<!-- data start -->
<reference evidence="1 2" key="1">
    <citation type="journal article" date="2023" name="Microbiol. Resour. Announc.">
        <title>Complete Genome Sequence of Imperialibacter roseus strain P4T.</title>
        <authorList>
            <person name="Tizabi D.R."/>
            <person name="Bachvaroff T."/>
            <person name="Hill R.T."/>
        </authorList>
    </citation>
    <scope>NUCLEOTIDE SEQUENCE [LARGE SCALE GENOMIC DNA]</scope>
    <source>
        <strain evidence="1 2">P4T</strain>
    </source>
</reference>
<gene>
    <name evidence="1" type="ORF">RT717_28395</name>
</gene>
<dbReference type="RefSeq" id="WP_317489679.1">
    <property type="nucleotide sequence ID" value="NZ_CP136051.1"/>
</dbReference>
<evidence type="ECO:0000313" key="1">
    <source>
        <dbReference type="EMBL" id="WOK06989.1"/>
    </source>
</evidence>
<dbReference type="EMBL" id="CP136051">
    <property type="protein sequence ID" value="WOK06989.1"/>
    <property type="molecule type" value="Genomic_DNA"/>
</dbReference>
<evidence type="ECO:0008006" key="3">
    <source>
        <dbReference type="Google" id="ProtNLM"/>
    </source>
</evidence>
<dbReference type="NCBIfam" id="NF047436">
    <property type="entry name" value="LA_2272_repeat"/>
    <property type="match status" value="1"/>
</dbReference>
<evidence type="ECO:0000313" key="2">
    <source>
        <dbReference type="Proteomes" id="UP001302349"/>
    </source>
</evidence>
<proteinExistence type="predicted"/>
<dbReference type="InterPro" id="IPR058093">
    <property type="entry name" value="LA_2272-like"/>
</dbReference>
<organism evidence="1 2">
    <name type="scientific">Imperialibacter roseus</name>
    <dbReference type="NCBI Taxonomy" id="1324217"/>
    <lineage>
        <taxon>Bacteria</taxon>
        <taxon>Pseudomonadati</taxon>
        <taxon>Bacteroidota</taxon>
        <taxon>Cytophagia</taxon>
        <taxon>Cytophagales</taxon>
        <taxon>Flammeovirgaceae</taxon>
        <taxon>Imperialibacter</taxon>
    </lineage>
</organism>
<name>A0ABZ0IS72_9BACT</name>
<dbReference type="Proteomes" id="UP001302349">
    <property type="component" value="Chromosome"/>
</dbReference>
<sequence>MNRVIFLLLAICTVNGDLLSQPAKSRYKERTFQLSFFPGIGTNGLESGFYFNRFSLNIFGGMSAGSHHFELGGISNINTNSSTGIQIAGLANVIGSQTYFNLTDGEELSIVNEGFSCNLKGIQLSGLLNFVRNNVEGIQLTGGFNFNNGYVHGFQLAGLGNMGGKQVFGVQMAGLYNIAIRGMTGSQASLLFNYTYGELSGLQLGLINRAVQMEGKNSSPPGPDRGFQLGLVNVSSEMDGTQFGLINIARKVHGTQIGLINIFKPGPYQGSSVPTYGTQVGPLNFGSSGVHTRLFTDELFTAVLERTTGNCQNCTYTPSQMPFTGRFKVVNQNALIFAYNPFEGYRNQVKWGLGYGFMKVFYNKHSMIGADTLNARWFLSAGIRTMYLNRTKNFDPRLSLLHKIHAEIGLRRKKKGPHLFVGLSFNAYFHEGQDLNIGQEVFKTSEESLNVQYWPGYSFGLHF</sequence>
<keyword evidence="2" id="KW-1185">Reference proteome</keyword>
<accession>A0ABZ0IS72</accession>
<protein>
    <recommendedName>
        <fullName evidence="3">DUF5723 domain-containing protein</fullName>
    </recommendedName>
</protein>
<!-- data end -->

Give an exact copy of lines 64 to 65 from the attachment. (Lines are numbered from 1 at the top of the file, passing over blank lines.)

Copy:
</dbReference>
<sequence>MNRVIFLLLAICTVNGDLLSQPAKSRYKERTFQLSFFPGIGTNGLESGFYFNRFSLNIFGGMSAGSHHFELGGISNINTNSSTGIQIAGLANVIGSQTYFNLTDGEELSIVNEGFSCNLKGIQLSGLLNFVRNNVEGIQLTGGFNFNNGYVHGFQLAGLGNMGGKQVFGVQMAGLYNIAIRGMTGSQASLLFNYTYGELSGLQLGLINRAVQMEGKNSSPPGPDRGFQLGLVNVSSEMDGTQFGLINIARKVHGTQIGLINIFKPGPYQGSSVPTYGTQVGPLNFGSSGVHTRLFTDELFTAVLERTTGNCQNCTYTPSQMPFTGRFKVVNQNALIFAYNPFEGYRNQVKWGLGYGFMKVFYNKHSMIGADTLNARWFLSAGIRTMYLNRTKNFDPRLSLLHKIHAEIGLRRKKKGPHLFVGLSFNAYFHEGQDLNIGQEVFKTSEESLNVQYWPGYSFGLHF</sequence>